How does a moose get so large eating only plants?

ledboots

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Interesting article. :)


Weird Animal Question of the Week: How Do Moose Get So Big Eating Plants?

"Food Chain Dynamics

Matthew Lewis, senior program officer for African species conservation at WWF, says it all comes down to "trophic levels," or where an animal sits in the food chain. The higher up you go, the more energy is lost to things like respiration and metabolism.

Plants are primary producers, which means they convert sunlight into energy. Herbivores, such as elephants, are primary consumers, converting plants they eat into energy.

At the top of the food chain are the predators, which eat herbivores and convert them into energy. But, Lewis noted, there's a 10 percent loss of energy at each stage removed from plants.

So "if you're living as a carnivore, you have to consume ten times as much to get the same amount of energy you would from eating at the primary level," Lewis explained.

A carnivore the size of an African elephant, for instance, would have to spend all its time hunting and eating animals its own size just to make up for that energy loss.

And after a while there wouldn't be much for it to hunt."
 

Blobbenstein

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bit confusing....why does a carnivore have to consume ten times as much as a herbivore?
 

flyingsnail

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Yeah, that doesn't make any sense, animal based foods are on average more caloric than plant based foods so why would a carnivore need to eat more? Plus there use to be very large carnivores.
 

ledboots

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Yeah, that doesn't make any sense, animal based foods are on average more caloric than plant based foods so why would a carnivore need to eat more? Plus there use to be very large carnivores.
Because it is very expensive metabolically to digest meat. The large carnivores were likely reptiles, which don't need to use their metabolisms for temperature regulation, so can squander it on meat digestion. Like how alligators and crocs are so successful.
 

flyingsnail

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Because it is very expensive metabolically to digest meat.
How so? Protein and fat are easy to digest....its plant matter that is difficult to digest.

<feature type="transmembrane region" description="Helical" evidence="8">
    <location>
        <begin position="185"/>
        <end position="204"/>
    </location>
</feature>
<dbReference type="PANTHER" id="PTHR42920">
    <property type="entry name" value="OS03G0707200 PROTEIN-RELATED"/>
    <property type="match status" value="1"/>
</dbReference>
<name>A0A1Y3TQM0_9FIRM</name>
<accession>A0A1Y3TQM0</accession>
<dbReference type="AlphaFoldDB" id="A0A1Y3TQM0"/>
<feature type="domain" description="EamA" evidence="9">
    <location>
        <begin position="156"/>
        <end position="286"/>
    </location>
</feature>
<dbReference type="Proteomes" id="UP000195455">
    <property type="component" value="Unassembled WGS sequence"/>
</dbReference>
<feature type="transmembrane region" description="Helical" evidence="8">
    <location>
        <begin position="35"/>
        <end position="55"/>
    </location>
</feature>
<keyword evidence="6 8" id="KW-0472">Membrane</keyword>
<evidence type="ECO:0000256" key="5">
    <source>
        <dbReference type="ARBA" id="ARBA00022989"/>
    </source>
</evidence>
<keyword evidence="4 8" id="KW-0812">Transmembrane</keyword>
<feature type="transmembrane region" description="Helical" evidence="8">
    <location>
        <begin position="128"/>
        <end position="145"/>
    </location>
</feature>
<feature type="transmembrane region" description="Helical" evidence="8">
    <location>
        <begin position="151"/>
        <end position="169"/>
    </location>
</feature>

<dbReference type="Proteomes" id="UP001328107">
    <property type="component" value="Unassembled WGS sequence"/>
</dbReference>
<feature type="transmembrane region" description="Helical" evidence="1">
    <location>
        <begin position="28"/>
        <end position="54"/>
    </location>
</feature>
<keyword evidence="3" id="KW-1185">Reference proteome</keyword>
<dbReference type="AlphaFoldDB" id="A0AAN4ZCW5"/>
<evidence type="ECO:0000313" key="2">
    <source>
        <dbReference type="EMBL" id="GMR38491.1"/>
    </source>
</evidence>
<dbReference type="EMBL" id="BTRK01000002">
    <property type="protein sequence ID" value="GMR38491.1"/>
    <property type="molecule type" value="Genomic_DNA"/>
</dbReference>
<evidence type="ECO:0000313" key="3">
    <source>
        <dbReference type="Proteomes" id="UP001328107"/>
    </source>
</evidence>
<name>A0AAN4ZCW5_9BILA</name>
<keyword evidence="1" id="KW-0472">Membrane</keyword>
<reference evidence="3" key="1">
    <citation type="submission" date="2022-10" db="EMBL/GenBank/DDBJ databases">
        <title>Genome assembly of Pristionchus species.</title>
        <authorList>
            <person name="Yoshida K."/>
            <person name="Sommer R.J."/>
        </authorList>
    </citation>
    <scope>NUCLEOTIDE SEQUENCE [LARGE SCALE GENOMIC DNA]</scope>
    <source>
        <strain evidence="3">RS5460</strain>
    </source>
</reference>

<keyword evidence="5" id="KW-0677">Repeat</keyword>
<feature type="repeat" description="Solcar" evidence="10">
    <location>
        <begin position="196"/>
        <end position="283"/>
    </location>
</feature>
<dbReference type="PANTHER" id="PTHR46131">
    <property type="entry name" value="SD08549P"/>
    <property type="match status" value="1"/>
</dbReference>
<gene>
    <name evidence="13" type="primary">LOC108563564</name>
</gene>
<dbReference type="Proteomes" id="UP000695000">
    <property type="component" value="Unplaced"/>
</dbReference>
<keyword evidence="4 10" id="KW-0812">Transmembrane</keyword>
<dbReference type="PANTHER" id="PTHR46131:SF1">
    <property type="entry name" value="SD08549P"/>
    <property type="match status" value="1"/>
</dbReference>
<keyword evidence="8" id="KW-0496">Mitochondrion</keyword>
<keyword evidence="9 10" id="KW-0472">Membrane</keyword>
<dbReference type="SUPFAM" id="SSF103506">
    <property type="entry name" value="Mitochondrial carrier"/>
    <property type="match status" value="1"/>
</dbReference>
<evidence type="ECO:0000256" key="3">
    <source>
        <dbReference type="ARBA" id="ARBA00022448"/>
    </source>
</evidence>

The large carnivores were likely reptiles, which don't need to use their metabolisms for temperature regulation, so can squander it on meat digestion. Like how alligators and crocs are so successful.
The largest animals, both carnivores and herbivores, have been reptiles....but there have been very large carnivorous mammals. For example, orca whales are huge and are carnivorous.
 

Clueless Git

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But, Lewis noted, there's a 10 percent loss of energy at each stage removed from plants.

So "if you're living as a carnivore, you have to consume ten times as much to get the same amount of energy you would from eating at the primary level," Lewis explained.
Someone needs to explain math to Lewis.

To compensate a ten percent loss you need a ten percent, not ten fold, increase.

In fact you don't even need math to know that's bollox.

If it weren't bollox then;

1. Eejyutts on, say, the Atkins diet would have to consume ten times the weight of meat and cheese that a vegan would need to consume in chickpeas and salad to obtain the same calories.

2. 100g of lettuce would have the same calorific value as 1Kg of steak.
 

Blobbenstein

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you need to eat 11.11% more meat, by calories, than the prey animal eats in plants, by calories.
:shrug:
 
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flyingsnail

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After rereading the quote I think perhaps the guy is talking about how energy gets lost as it moves from plants to higher animals. At each stage of the food chain significant energy is lost because most energy goes to simply maintain the animal and when an animal (or plant) is consumed you're only recapturing a small fraction of his total energy intake. As such an ecosystem can support far more "primary consumers" than it can carnivorous animals. In terms of digestion the opposite is the case, animals that primary consume meat spend less energy on digestion than animals eating plants.

So I think the guy is saying something perfectly sensible....we were just interpreting it wrong.